Cazena: Managed Big-Data-as-a-Service Made Easy
If you don't know where to start with big-data-as-a-service, upstart player Cazena says it has a solution worth looking at. Cazena markets managed data mart and data lake services -- with a twist. The "managed" part is straightforward enough: Cazena automates the deployment, integration, and configuration -- along with many aspects of the management -- of data mart and data lake services.
Unlike competitors such as Amazon, Microsoft, and Google -- to name just a few -- Cazena doesn't market its own data warehouse, data mart, and data lake services.
Think of Cazena as an automation technology for big-data-as-a-service, says Hannah Smalltree, director of product marketing. It aims to simplify everything from deciding where to cost-effectively run workloads to configuring, deploying, and scaling parallel clusters for maximum performance.
"The idea [with big-data-as-a-service] is similar to a utility company. Regardless of how big a company you are, rather than building your own generator, you just plug into the wall and get your power. We have that for data services -- but could we do something like that for data processing?"
Turnkey Convenience for Big-Data-as-a-Service?
The problem, Smalltree argues, is that no big-data-as-a-service provider offers utility-like convenience, manageability, and availability. In the words of Gartner analyst Adam Rothnal, there's always "some assembly required." Cazena aims to minimize this assembly.
It also helps simplify the process of spinning up use-case-specific services in the cloud. The promise of cloud is that it has the potential to give businesspeople the power to access and use the services they want. There's no IT in the middle to intervene, restrict, control, or say no.
This is true of many software-as-a-service and even many platform-as-a-service offerings, but Smalltree contends it isn't, or wasn't, true of big-data-as-a-service. For the analyst or data scientist, there has been no such thing as a turnkey big-data-as-a-service offering or data lake service.
Typically, an enterprise doesn't spin up a data lake in the cloud. An enterprise first spins up a Hadoop or Spark cluster in the cloud. From there, the fun begins. Cazena's model enables subscribers to focus on workloads -- use cases -- instead of the underpinning technology.
"You say what sort of workload you want to run -- for example, do you want a data mart or a data lake service -- and then we provision and configure the software you need. You're not beginning with 'I need Hadoop in the cloud,'" Smalltree says. The Cazena service asks questions about your use case -- data mart, data warehouse, or data lake -- and about the characteristics of the workloads you plan to run.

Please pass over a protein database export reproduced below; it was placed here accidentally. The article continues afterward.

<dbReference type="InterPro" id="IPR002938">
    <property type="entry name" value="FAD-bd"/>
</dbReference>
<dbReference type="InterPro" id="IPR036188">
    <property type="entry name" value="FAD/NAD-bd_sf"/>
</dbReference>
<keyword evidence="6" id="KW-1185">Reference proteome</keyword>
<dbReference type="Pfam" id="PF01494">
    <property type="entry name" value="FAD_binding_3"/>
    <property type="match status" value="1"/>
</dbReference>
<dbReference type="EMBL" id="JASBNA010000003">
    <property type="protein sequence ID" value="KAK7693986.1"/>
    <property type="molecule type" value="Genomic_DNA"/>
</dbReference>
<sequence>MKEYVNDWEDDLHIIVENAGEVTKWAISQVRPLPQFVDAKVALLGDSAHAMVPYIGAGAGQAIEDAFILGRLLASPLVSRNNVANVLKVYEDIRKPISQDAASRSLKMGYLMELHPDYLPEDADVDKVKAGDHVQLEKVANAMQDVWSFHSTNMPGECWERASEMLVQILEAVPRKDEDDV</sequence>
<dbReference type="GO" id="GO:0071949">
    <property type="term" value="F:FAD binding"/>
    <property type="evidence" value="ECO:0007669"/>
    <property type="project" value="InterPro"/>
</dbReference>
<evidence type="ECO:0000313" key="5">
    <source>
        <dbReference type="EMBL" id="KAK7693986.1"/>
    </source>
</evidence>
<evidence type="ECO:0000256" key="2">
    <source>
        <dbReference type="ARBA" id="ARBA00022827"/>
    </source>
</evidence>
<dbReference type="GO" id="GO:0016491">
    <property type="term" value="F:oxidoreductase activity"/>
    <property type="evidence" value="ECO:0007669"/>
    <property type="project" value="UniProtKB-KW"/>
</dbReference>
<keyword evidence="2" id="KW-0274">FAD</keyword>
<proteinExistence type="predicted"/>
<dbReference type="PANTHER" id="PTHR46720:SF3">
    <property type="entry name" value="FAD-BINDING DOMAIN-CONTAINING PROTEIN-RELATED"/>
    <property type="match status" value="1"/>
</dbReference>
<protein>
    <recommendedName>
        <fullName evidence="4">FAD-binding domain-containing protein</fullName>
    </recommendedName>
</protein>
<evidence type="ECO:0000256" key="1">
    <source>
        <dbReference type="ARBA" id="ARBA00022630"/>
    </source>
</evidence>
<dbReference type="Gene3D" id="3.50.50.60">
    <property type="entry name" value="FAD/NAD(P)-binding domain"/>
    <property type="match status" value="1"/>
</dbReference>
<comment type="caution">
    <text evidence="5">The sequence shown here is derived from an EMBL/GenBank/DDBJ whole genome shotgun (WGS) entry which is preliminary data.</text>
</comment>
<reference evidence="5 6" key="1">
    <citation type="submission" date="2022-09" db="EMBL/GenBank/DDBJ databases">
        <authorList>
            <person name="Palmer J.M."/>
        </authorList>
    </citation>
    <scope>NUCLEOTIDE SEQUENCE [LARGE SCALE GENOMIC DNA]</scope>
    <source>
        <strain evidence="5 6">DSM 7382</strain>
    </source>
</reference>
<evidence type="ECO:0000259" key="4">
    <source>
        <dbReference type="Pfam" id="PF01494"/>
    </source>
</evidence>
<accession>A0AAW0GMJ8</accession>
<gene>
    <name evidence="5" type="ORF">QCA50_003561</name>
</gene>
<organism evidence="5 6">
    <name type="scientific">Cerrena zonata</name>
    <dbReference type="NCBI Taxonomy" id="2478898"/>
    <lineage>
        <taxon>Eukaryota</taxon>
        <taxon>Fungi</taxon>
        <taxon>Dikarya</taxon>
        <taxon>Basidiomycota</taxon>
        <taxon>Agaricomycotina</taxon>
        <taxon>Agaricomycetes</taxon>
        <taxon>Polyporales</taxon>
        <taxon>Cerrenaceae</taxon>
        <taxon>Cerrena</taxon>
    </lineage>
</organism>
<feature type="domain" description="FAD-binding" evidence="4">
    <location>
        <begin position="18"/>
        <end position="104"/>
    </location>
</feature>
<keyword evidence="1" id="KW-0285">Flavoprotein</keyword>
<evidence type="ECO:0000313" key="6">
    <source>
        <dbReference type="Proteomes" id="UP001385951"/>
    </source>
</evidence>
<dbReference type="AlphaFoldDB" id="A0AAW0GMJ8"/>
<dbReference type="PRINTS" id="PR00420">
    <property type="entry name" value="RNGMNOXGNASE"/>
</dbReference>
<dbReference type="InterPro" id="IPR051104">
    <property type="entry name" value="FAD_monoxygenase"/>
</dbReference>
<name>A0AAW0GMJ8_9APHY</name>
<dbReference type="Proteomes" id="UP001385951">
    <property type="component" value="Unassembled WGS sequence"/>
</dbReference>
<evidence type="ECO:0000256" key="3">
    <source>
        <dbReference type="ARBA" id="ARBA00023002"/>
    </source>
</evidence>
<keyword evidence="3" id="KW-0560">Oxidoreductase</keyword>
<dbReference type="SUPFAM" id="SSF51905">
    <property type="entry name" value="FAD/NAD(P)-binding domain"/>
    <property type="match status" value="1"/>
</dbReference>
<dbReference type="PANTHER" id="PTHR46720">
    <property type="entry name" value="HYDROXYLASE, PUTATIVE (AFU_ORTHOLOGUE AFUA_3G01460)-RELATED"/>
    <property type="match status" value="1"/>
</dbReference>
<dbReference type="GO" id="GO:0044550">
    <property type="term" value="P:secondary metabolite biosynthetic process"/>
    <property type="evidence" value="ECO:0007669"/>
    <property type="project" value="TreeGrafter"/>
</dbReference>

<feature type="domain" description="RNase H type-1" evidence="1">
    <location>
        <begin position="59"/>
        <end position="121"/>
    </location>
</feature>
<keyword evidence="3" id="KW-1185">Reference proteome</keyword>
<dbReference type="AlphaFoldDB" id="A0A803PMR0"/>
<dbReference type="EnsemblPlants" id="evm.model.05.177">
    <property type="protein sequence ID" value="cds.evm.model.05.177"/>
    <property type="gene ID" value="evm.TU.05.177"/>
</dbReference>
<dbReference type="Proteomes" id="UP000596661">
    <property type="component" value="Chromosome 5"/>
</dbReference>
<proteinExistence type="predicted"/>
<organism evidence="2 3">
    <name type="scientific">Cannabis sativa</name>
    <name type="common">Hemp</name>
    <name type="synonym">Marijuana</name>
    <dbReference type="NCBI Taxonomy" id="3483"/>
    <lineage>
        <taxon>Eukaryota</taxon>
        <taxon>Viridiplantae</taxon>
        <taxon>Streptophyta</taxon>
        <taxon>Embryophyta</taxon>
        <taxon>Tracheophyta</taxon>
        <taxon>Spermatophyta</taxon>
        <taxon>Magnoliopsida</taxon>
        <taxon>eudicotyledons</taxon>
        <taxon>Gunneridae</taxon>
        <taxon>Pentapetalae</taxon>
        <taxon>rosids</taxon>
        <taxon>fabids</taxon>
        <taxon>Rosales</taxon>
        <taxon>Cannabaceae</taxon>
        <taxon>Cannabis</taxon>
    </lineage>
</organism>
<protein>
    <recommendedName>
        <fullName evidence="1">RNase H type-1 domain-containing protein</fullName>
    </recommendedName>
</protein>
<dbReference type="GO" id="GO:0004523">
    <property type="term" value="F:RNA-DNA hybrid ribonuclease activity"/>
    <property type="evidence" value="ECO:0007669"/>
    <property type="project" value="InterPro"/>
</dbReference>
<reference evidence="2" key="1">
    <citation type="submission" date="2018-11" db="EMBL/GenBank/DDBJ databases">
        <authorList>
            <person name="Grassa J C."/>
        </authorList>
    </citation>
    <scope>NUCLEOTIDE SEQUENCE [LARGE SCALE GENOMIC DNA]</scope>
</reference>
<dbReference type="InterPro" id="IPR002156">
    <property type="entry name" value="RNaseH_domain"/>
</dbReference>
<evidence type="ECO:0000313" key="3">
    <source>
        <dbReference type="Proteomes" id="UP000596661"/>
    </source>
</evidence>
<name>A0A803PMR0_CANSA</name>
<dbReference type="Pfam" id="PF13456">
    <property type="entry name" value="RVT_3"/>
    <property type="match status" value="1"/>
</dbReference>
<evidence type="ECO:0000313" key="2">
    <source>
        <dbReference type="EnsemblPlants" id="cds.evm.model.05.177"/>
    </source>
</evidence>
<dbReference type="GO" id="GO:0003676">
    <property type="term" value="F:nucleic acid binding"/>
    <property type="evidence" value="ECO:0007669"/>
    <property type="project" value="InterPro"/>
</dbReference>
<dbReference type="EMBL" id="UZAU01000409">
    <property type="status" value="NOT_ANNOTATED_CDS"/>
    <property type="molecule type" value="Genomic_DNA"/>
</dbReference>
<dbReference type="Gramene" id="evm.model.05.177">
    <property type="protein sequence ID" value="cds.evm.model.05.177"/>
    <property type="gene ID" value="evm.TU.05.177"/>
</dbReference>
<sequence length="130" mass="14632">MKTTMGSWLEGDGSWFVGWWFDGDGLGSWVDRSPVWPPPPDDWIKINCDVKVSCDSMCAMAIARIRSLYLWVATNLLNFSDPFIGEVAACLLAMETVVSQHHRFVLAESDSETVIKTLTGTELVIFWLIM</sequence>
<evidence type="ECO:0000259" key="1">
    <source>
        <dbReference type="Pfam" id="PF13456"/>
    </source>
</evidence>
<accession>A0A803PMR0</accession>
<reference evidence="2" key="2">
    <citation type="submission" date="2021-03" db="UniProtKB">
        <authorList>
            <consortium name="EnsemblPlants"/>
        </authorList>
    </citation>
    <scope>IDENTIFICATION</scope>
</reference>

Insulation Against Cloud Service Lock-In
Cazena, she says, provides the equivalent of best-of-breed big-data-as-a-service -- in a single-tenant architecture model.
It also works on more than one cloud service, so it provides some degree of insulation against cloud lock-in, says Lovan Chetty, director of product management with Cazena.
"Lock-in in the cloud is a lot more significant than locking yourself into Dell or HP or a hardware vendor. There's definitely talk [among customers] about preventing lock-in on a single cloud provider," he says. "We've had a few examples of people who've come up with a scenario ... where the cloud provider has gone down in a particular region and ... basically said, 'Just move your service to another region.' If you have a whole bunch of networking infrastructure that's been built for a particular region, that doesn't work."
No Silver Bullet, But Nothing Is
Cazena isn't a silver bullet. If you want to use it for traditional decision support workloads -- e.g., reporting, dashboards, OLAP -- you're still going to have to manage the data integration (ETL, data cleansing, data quality) and business intelligence bits (data model, presentation layer, business rules) yourself. This issue is hardly specific to Cazena. It's true of Redshift. It's true of Microsoft's Azure SQL Data Warehouse. It's true of IBM's, Oracle's, and Teradata's cloud offerings and Snowflake Computing's managed data warehouse service.
If you want to expose a decision support-like service to non-technical users, you have to do the technical heavy lifting for them. Cazena is popular among analysts and data scientists, Chetty says. These types of consumer are more comfortable acquiring, preparing, and integrating data.
Metadata management in the context of Hadoop and other NoSQL platforms is much less well understood than it is in the data warehousing world. At this point, Cazena doesn't do anything to address this issue, although no one else does, either. For example, Cazena doesn't offer a unified metadata repository; metadata lives in the source repositories, instead. Customers must either purchase third-party technologies or roll their own solutions, Chetty says.
Cazena has the potential to significantly simplify the work of analysts and data scientists. It doesn't and can't automate the process of building out the equivalent of data warehouse architecture in the cloud -- but it can and does accelerate it. From simplifying the tasks of spec-ing and sizing a cloud data mart or data lake environment to optimizing that environment for workload-specific requirements, Cazena targets several of today's most acute pain points in the nascent big-data-as-a-service space.